- Global Slump: The rest of the world could drag the US down. The second-biggest economy, China, is mired in a real-estate crisis. In the euro area, lending is contracting at a faster pace than in the nadir of the sovereign debt crisis — a sign that already-stagnant growth is set to move lower.
- Government Shutdown: A 45-day deal to keep the government open has kicked one risk from October into November – a point where it could end up doing more damage….
…And the Credit Squeeze Is Just Getting Started
On the bank side, a lot of shoes could drop. The Bloomberg describes how banks are getting more stringent about commercial and industrial lending. We also have a world of hurt in many sectors of commercial real estate, starting with big city office space. In fairness, many of those loans wound up held by investors, either directly by buying commercial real estate securitizations or investing in private equity credit that hold commercial real estate debt, typically along with private equity debt. But if a few not-small bank were hit with enough losses on commercial real estate loans, it could generate deposit flight and/or counterparties for short term loans limiting exposures.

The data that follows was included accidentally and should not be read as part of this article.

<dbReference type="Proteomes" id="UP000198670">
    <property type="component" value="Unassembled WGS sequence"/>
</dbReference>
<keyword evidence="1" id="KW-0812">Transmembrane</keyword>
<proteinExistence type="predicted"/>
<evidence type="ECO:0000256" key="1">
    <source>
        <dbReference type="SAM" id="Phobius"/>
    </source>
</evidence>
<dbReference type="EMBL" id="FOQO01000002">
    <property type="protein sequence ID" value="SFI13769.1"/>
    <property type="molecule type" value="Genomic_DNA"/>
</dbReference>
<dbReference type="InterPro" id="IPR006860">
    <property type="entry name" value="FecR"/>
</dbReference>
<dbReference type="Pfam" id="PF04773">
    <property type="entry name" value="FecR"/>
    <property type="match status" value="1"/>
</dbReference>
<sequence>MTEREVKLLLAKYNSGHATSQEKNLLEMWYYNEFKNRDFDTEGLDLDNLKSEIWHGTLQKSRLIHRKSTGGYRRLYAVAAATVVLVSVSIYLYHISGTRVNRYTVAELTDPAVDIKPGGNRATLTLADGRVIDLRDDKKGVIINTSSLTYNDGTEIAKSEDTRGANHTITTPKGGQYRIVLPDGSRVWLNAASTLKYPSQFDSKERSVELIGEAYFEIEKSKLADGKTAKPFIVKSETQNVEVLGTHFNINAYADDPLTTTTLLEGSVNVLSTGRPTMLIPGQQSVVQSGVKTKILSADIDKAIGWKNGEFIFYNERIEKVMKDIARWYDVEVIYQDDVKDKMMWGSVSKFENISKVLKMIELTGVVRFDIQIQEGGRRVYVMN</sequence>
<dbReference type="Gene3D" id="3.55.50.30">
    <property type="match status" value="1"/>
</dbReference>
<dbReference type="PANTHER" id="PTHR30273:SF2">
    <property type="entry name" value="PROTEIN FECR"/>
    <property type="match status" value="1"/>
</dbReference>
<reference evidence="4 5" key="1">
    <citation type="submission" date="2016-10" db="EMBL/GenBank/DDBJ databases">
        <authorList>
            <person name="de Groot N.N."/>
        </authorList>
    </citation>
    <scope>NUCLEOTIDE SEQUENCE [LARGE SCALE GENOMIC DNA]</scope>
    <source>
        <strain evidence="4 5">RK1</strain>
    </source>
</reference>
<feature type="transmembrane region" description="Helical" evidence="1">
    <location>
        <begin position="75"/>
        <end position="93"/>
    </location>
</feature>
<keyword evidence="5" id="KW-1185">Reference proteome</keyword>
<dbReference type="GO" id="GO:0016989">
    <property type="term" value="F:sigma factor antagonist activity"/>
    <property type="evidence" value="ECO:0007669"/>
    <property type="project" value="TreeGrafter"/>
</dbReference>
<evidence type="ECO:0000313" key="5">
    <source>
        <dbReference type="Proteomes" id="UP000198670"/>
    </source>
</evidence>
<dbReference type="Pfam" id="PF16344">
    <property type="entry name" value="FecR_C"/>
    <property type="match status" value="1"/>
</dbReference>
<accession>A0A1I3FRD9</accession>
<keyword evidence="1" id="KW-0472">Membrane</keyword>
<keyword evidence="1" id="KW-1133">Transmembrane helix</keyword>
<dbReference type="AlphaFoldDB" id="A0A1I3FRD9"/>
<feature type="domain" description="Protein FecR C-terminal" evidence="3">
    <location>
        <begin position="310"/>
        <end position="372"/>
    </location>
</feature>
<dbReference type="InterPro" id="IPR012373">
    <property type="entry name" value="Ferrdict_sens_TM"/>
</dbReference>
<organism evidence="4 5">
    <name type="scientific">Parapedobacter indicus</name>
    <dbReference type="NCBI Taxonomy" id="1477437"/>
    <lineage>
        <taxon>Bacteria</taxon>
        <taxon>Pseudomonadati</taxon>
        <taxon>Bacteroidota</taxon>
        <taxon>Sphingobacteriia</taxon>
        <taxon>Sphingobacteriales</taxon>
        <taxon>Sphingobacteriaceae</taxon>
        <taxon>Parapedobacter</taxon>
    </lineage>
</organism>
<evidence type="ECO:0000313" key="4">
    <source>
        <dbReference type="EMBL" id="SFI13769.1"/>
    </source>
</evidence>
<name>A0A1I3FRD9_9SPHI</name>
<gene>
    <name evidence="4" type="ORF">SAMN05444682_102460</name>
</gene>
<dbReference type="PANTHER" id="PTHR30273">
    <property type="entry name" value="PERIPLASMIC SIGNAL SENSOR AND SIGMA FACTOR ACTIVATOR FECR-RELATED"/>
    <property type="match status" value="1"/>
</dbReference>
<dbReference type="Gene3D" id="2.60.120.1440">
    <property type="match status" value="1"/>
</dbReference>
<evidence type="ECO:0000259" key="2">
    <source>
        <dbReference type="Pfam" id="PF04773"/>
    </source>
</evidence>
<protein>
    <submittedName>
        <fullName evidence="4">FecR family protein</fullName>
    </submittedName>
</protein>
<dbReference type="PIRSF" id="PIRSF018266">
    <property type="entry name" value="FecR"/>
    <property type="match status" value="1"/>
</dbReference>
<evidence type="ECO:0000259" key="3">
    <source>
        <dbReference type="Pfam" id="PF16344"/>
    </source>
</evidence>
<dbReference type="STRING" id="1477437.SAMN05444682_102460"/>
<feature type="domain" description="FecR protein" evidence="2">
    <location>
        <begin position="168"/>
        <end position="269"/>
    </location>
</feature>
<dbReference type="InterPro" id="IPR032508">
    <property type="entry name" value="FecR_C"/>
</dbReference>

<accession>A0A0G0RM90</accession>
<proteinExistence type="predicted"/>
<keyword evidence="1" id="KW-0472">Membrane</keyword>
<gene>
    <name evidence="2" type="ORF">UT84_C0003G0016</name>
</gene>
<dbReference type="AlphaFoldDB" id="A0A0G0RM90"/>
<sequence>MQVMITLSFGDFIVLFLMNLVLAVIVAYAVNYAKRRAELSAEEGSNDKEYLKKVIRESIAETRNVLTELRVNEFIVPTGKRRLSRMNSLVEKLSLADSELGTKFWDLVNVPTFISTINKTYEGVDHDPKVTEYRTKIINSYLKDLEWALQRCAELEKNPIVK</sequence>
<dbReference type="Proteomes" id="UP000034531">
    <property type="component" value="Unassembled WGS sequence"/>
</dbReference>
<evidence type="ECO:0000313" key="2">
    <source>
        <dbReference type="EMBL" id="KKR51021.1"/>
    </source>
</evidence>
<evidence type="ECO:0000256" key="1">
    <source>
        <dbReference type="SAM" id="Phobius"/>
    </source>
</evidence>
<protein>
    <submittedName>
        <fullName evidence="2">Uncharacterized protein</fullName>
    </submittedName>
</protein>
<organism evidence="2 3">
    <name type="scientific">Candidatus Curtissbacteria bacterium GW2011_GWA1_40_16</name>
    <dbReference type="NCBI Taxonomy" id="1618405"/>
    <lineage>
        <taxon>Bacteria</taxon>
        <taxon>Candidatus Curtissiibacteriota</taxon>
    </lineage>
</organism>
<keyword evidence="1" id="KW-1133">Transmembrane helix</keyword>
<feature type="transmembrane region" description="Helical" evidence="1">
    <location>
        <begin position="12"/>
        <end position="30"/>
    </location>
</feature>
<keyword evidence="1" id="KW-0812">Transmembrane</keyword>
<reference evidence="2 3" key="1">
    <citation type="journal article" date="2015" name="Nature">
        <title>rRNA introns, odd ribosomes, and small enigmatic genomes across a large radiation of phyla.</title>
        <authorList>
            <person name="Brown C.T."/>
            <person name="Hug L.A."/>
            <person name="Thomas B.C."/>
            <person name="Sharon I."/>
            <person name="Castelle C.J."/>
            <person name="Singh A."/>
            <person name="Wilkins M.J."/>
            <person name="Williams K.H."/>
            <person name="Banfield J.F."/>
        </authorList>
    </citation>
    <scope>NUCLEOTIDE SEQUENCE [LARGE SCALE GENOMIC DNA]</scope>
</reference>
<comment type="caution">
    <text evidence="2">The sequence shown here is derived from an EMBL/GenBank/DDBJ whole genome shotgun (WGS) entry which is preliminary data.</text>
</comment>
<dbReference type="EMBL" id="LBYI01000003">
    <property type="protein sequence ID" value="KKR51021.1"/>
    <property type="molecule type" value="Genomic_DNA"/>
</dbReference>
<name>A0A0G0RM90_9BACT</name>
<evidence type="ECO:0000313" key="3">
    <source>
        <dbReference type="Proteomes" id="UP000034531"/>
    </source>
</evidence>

More generally, it’s an open secret that regulators are engaging in a lot of forbearance by not forcing bank to do much in the way of recognizing the impact of mark to market losses by letting them treat the loans as “hold to maturity.” And that is not crazy if the banks really can leave these holdings be until the Fed decides to ease in a meaningful way. But the longer the central bank stays bloodyminded, the more the odds increase that bank will need to offload some of these holdings at a loss because liquidity needs.
Bloomberg points out that China’s growth weakening is part of the picture. Keep in mind, as we explained long form in Emerging Economies Face Prospect of Worse Than 1970s-1980s Wave of Financial Crises, that there is a ticking debt bomb there that looks set to go off. Developing economies wind up suffering in Fed tightening cycles because they see a hot money exodus, a domestic credit drought, and currency weakness if they don’t increase interest rates. But the higher rates choke domestic activity.
Remember that a emerging economy debt crisis will impair advanced economy lenders too. Lehman almost failed in the 1997 Asian crisis, and the collapse of LTCM threatened to kick off a bigger conflagration.